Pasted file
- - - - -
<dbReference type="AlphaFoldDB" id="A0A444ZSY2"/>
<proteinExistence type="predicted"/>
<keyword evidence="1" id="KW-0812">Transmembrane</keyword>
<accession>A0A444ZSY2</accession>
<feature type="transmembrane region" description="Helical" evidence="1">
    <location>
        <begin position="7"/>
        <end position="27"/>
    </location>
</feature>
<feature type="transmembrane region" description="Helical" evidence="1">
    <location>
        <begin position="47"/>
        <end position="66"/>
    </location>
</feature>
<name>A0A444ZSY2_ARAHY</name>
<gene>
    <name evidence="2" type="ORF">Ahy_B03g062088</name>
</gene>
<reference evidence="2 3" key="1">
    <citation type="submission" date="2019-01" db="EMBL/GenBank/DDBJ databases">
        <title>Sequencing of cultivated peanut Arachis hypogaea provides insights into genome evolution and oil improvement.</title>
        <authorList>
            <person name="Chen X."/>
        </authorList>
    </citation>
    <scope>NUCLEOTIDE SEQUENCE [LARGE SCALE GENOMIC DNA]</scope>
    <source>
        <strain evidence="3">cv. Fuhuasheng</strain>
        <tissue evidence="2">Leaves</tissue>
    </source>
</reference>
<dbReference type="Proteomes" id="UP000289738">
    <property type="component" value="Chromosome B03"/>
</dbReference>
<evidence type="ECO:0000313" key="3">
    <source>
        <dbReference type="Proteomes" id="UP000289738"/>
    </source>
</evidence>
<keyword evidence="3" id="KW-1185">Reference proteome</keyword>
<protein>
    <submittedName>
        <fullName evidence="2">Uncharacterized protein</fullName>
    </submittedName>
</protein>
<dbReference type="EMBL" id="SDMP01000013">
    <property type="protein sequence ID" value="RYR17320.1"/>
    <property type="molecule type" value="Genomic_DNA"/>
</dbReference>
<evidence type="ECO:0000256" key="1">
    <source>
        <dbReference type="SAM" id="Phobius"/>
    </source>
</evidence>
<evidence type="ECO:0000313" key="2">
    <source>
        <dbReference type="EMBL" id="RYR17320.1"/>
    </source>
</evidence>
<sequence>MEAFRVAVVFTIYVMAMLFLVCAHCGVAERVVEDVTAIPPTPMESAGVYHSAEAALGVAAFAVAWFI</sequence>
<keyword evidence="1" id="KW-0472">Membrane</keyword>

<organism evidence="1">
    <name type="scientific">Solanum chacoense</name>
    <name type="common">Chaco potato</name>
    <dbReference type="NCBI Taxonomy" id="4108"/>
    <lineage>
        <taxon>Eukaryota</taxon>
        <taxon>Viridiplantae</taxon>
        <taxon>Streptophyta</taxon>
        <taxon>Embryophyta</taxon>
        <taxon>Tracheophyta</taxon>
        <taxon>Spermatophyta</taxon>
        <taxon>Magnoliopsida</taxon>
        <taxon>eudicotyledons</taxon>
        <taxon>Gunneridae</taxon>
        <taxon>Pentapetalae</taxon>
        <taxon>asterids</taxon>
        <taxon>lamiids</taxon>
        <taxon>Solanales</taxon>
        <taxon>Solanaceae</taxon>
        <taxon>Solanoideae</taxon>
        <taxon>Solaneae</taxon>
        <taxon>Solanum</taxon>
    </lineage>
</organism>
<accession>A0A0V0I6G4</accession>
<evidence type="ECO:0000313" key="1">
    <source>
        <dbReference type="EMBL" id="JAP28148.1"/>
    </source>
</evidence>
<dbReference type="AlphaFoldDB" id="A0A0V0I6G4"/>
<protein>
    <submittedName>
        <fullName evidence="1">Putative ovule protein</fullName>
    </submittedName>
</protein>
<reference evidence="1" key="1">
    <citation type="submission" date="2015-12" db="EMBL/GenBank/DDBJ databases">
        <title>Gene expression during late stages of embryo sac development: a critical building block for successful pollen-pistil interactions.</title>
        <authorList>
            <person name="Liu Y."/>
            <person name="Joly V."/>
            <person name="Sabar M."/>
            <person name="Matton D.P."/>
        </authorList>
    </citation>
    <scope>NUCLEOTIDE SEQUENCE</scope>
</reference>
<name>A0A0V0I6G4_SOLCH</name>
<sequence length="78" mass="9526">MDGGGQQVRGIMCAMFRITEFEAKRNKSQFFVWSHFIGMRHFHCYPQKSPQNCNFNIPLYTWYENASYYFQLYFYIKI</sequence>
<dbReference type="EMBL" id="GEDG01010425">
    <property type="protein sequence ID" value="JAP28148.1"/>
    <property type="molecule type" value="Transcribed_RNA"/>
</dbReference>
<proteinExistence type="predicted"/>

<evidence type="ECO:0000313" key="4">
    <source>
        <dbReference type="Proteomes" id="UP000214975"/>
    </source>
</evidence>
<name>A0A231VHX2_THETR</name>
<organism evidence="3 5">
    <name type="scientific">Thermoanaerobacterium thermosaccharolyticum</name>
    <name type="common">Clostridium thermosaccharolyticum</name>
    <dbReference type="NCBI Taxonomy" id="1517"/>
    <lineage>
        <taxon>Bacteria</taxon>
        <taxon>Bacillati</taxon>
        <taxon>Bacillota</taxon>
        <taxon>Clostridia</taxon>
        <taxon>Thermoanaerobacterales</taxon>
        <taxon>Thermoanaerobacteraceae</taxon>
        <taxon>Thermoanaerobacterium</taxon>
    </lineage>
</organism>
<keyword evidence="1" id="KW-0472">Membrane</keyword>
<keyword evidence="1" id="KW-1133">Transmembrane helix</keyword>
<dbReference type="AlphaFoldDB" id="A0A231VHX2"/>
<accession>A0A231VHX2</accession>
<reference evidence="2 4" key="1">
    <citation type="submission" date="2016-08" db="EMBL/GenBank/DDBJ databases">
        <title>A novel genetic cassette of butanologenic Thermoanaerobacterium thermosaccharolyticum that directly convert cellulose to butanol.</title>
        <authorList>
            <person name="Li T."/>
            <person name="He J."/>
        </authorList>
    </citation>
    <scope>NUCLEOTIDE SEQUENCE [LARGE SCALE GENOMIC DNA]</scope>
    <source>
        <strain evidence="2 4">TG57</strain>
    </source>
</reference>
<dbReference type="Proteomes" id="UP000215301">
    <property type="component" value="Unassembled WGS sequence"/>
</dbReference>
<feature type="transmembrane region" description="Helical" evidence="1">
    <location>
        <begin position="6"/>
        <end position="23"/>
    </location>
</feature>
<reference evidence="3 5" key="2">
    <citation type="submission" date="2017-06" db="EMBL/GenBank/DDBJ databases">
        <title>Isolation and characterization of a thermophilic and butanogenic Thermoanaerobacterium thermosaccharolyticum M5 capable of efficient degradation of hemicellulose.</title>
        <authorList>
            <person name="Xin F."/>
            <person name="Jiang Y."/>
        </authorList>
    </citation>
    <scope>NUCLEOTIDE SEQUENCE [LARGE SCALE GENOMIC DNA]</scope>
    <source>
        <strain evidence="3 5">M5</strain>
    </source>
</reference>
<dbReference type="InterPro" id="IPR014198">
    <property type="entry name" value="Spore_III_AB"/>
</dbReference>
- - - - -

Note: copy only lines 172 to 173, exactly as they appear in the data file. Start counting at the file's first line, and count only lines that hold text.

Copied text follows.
    </citation>
    <scope>NUCLEOTIDE SEQUENCE [LARGE SCALE GENOMIC DNA]</scope>